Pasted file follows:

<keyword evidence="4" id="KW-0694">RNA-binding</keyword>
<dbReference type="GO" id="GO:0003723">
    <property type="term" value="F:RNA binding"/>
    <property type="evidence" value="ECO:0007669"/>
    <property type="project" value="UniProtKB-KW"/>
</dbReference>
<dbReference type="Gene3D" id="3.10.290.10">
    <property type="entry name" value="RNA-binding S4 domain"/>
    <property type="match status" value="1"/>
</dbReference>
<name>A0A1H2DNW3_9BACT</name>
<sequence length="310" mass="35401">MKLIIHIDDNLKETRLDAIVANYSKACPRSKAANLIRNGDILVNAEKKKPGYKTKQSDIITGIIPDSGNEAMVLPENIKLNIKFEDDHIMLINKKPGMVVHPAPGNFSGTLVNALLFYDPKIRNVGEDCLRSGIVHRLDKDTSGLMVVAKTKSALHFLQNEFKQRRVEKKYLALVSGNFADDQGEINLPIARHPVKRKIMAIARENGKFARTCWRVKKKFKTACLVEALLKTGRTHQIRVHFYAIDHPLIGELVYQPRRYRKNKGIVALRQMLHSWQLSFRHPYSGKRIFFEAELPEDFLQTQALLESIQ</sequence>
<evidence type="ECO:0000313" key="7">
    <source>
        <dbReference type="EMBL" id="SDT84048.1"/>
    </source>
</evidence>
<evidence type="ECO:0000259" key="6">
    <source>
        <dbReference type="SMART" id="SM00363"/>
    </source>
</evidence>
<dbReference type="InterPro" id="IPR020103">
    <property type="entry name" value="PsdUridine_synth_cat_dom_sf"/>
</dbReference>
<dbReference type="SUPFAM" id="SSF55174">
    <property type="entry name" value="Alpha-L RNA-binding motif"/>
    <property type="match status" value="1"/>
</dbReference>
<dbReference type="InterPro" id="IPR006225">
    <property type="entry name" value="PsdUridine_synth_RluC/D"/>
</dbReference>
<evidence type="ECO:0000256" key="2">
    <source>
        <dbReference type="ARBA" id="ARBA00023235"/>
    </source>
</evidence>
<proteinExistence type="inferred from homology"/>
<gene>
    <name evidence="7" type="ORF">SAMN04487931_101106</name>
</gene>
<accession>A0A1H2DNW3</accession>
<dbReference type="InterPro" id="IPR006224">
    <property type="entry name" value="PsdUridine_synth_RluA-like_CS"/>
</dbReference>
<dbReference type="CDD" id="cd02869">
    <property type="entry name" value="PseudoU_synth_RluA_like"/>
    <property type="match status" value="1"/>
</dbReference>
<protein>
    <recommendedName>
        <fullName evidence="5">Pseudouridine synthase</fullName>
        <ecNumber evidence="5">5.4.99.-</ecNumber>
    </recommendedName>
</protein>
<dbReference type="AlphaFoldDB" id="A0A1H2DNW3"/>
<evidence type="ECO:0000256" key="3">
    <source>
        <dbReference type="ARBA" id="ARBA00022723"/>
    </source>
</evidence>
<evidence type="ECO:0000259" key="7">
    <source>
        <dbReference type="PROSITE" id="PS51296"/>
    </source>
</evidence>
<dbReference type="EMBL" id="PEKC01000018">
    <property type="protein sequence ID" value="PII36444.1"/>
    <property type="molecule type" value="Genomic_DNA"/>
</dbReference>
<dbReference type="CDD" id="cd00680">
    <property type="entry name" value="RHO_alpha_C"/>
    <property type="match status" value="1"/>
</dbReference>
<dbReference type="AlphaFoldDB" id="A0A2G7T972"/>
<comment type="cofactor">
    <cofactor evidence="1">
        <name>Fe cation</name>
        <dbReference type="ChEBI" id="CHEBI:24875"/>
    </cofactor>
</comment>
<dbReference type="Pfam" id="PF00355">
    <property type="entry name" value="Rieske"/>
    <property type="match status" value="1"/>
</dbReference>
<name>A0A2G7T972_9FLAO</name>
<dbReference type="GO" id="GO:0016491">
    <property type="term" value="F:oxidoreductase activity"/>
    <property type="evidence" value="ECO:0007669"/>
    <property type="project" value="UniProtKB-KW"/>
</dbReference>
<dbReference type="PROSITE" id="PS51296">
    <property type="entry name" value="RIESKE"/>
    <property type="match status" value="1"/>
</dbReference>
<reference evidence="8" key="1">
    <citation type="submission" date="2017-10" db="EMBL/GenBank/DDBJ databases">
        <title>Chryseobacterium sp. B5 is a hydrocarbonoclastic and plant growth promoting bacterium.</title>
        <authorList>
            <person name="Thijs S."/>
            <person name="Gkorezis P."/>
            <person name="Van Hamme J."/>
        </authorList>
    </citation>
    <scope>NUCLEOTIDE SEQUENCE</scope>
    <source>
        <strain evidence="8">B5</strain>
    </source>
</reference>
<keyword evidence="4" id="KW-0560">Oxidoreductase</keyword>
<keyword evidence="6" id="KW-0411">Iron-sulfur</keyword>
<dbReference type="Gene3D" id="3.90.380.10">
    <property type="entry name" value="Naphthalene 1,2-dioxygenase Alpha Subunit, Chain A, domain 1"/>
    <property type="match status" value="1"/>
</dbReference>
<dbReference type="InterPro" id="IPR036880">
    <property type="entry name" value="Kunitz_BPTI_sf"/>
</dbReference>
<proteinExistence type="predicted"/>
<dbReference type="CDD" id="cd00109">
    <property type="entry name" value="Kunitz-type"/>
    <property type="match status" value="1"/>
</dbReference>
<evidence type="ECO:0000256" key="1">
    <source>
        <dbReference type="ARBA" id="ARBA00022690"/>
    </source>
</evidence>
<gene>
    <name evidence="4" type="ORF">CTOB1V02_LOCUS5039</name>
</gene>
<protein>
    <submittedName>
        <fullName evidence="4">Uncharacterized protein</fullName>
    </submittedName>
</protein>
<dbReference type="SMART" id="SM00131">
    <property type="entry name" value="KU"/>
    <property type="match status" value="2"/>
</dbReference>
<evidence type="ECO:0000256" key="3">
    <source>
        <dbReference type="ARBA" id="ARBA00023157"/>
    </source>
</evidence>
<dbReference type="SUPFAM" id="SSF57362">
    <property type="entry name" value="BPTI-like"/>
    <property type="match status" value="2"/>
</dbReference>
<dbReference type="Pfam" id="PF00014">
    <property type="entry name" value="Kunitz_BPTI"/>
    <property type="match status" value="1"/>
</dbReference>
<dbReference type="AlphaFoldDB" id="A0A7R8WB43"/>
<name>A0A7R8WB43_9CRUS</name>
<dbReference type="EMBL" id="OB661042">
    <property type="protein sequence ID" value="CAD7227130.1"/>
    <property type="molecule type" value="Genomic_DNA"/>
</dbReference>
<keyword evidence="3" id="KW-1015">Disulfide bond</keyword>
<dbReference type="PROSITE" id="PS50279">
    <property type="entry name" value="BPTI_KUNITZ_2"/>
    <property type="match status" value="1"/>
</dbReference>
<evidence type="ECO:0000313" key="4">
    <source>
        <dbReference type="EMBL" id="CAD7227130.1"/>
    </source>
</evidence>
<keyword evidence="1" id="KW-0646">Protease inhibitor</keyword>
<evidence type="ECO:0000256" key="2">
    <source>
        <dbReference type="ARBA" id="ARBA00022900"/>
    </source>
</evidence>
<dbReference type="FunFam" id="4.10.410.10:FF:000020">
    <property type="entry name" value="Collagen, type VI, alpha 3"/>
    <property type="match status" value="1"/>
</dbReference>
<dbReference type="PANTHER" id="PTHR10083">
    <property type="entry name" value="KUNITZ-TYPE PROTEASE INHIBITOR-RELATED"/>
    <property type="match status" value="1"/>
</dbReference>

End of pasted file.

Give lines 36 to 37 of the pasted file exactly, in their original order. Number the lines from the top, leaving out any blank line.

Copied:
    </source>
</evidence>